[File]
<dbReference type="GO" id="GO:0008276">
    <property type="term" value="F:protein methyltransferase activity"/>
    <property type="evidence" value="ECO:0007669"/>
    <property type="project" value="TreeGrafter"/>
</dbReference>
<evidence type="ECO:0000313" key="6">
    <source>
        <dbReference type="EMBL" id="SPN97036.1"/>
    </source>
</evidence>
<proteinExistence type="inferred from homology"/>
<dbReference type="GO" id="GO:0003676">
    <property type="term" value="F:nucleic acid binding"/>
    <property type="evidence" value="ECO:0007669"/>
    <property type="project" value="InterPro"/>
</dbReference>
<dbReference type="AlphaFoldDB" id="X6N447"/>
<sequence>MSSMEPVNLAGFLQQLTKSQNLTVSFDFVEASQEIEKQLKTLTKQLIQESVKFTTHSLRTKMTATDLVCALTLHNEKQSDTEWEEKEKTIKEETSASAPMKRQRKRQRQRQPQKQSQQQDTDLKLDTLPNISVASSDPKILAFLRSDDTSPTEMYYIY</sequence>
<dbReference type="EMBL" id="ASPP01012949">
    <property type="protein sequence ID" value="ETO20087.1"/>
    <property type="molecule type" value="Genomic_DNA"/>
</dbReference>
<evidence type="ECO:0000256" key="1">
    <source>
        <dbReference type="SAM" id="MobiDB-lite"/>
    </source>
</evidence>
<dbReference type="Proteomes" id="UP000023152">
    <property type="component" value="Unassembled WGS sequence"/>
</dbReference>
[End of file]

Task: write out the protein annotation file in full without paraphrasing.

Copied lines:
<dbReference type="GO" id="GO:0008276">
    <property type="term" value="F:protein methyltransferase activity"/>
    <property type="evidence" value="ECO:0007669"/>
    <property type="project" value="TreeGrafter"/>
</dbReference>
<evidence type="ECO:0000313" key="6">
    <source>
        <dbReference type="EMBL" id="SPN97036.1"/>
    </source>
</evidence>
<proteinExistence type="inferred from homology"/>
<dbReference type="GO" id="GO:0003676">
    <property type="term" value="F:nucleic acid binding"/>
    <property type="evidence" value="ECO:0007669"/>
    <property type="project" value="InterPro"/>
</dbReference>
<dbReference type="AlphaFoldDB" id="X6N447"/>
<sequence>MSSMEPVNLAGFLQQLTKSQNLTVSFDFVEASQEIEKQLKTLTKQLIQESVKFTTHSLRTKMTATDLVCALTLHNEKQSDTEWEEKEKTIKEETSASAPMKRQRKRQRQRQPQKQSQQQDTDLKLDTLPNISVASSDPKILAFLRSDDTSPTEMYYIY</sequence>
<dbReference type="EMBL" id="ASPP01012949">
    <property type="protein sequence ID" value="ETO20087.1"/>
    <property type="molecule type" value="Genomic_DNA"/>
</dbReference>
<evidence type="ECO:0000256" key="1">
    <source>
        <dbReference type="SAM" id="MobiDB-lite"/>
    </source>
</evidence>
<dbReference type="Proteomes" id="UP000023152">
    <property type="component" value="Unassembled WGS sequence"/>
</dbReference>